What do I dislike? Not being able to highlight text and annotate, which I do actively in "real" books. I also dislike the bookmark procedure. As far as I know, there's no way to delete bookmarks on the Reader itself, just in the PC-only (Were I not using a Thinkpad for work, I'd not have bought this.) desktop or laptop software. So I see myself accumulating more bookmarks than I need on the Reader as I read; I'm not sure if new bookmarks should replace old bookmarks in the same text, but there you go.

The Reader comes preloaded with some full texts -- 1984, for one! -- and a whole bunch of excerpts to tempt you to load up in Sony's online ebook store. So far, I've spent most of my new-purchase $50 allowance -- Freakonomics and The World Is Flat, which I've restrained from buying (This is the perfect way to read these books, I think.); Digital Hustlers, a history of Silicon Alley; and East Coast Rising, a manga about an underwater New York. Based on my read so far of the latter, I'm not convinced the Reader is good for high-resolution artwork -- some lines get dropped or distorted -- but it's good enough to read, if not to repurpose.

I've also returned to Project Gutenberg, which I think will be a mainstay. I've grabbed a 1920s history of the United States, Thoreau's Walden, and the King James Bible.

The Reader feels brilliant. And it's a good step forward for ebooks. We'll see if it catches on.

Cautionary tale: This afternoon, I went for a walk to see C., whom I haven't seen for several days. When we hugged, it got dislodged from under my arm, and fell to the sidewalk. The Reader didn't break. It got dinged, yes. On Day One of owning my new Reader, I scratched the matte-black surface in several places. But it didn't break, I lost no data, and I have anecdotal data that if dropped from waist height, the Reader will be OK. That's good engineering. (I still don't recommend it.)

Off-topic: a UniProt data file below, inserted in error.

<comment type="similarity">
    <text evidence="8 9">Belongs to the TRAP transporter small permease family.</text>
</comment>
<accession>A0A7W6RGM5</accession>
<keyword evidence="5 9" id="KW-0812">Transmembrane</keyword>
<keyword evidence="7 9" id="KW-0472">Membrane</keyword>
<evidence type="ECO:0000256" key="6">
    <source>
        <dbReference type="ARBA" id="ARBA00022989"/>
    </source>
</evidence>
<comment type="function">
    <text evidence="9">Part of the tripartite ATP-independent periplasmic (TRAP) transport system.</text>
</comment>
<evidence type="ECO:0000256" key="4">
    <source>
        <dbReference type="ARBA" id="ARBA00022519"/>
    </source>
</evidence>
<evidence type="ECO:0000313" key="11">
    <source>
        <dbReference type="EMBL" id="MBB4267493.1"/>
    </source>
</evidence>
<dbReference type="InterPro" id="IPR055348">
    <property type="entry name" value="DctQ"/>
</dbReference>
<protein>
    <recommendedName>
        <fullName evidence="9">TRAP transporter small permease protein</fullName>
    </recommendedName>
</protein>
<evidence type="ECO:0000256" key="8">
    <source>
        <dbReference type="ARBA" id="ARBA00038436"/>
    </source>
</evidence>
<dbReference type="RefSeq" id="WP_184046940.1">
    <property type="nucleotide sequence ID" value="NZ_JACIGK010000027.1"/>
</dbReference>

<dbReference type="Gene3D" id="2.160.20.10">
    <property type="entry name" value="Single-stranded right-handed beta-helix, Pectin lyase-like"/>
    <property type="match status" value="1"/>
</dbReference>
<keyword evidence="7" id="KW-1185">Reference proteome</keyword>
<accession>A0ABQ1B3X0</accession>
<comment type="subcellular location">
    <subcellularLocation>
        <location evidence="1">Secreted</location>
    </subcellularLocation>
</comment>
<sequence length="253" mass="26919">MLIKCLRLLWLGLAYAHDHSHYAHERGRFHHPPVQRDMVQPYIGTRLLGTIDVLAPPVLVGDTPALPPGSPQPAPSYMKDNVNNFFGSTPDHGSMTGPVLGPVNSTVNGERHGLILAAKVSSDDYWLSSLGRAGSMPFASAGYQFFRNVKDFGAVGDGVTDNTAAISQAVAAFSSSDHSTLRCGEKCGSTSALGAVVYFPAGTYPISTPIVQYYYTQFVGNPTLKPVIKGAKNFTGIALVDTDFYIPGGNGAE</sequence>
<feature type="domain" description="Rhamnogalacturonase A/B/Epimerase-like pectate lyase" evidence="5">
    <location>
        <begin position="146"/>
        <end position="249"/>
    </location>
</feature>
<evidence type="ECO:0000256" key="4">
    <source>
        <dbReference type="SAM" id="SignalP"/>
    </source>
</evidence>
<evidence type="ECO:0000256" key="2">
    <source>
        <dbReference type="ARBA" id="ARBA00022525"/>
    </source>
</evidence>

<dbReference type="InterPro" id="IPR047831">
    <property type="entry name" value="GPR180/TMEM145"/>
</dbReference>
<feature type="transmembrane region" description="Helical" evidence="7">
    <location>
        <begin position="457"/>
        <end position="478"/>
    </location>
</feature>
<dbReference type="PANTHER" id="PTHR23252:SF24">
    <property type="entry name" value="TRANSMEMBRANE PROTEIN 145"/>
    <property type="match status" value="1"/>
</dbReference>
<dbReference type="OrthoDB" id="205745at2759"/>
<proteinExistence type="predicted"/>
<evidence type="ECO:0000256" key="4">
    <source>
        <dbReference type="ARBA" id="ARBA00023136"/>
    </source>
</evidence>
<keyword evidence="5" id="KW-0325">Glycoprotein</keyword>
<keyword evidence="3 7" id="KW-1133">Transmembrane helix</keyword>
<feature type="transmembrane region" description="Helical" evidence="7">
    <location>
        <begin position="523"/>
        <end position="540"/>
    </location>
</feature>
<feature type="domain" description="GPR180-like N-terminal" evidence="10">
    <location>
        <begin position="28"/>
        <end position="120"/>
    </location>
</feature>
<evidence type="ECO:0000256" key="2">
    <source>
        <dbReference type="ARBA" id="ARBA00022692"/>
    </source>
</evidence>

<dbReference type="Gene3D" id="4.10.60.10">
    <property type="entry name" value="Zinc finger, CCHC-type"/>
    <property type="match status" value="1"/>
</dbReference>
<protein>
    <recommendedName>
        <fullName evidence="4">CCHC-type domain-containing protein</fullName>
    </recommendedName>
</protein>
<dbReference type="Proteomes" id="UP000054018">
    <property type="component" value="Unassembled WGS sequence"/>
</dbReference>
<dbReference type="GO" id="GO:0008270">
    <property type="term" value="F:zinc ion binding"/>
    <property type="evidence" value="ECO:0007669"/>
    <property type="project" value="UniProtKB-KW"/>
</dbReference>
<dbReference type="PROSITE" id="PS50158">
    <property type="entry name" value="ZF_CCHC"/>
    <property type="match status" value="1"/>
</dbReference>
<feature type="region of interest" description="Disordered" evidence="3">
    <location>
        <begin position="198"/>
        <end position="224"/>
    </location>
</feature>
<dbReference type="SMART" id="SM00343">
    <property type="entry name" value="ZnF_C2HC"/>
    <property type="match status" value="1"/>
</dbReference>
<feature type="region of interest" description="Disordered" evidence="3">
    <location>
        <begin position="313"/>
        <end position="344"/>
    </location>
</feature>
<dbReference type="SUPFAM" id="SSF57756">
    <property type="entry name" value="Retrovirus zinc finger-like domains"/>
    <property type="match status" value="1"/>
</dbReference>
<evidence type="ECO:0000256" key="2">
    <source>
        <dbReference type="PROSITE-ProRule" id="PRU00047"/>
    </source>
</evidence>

Thursday, October 19, 2006

From the In Box: Who Are the People in Your Neighborhood?

In response to this post:

Thanks for the B roll! November 22 (the day before Thanks.g). Channel 7 News in Boston. -- Dennis Crowley

Thanks, Dens. Hey, Media Dieticians, look for me! (And Dennis; it's his TV party.)

Who Are the People in Your Neighborhood?

I've only worked here about six weeks, and the neighborhood's starting to feel like home.

This noon, J. and I ducked out for lunch, and just downstairs, we ran into Dennis Crowley of Dodgeball. Apparently, they were shooting a segment for Channel 7 in Boston, and if you watch the news tonight -- or sometime soon -- you might very well catch me in the B roll.

Then, on the way to lunch -- we walked around a little to find just the right spot -- we bumped into J., a woman I used to work with at Fast Company. She recommended a couple of places we might want to check out for our midday meal.

After eating, then, we ran into E., another woman I used to work with -- and who now designs for a relatively new travel magazine.

What are the odds -- that I would run into so many people I know within such a short amount of time? Felt nice, it did. Nice.

Cost Cutting by Call Cutting

Are you spending too much on your cell phone bill? No need, says Nokia. Nokia's new Cost Control program lets you limit the length of your yap sessions.

When you make a call, set the desired length of the call. When the limit is reached, you'll automatically hang up. Cost cut!

Seems interruptive and irritating to me. At least on the receiving end. Does the service give you the opportunity to limit the length of incoming calls?

Mixed Busy Signals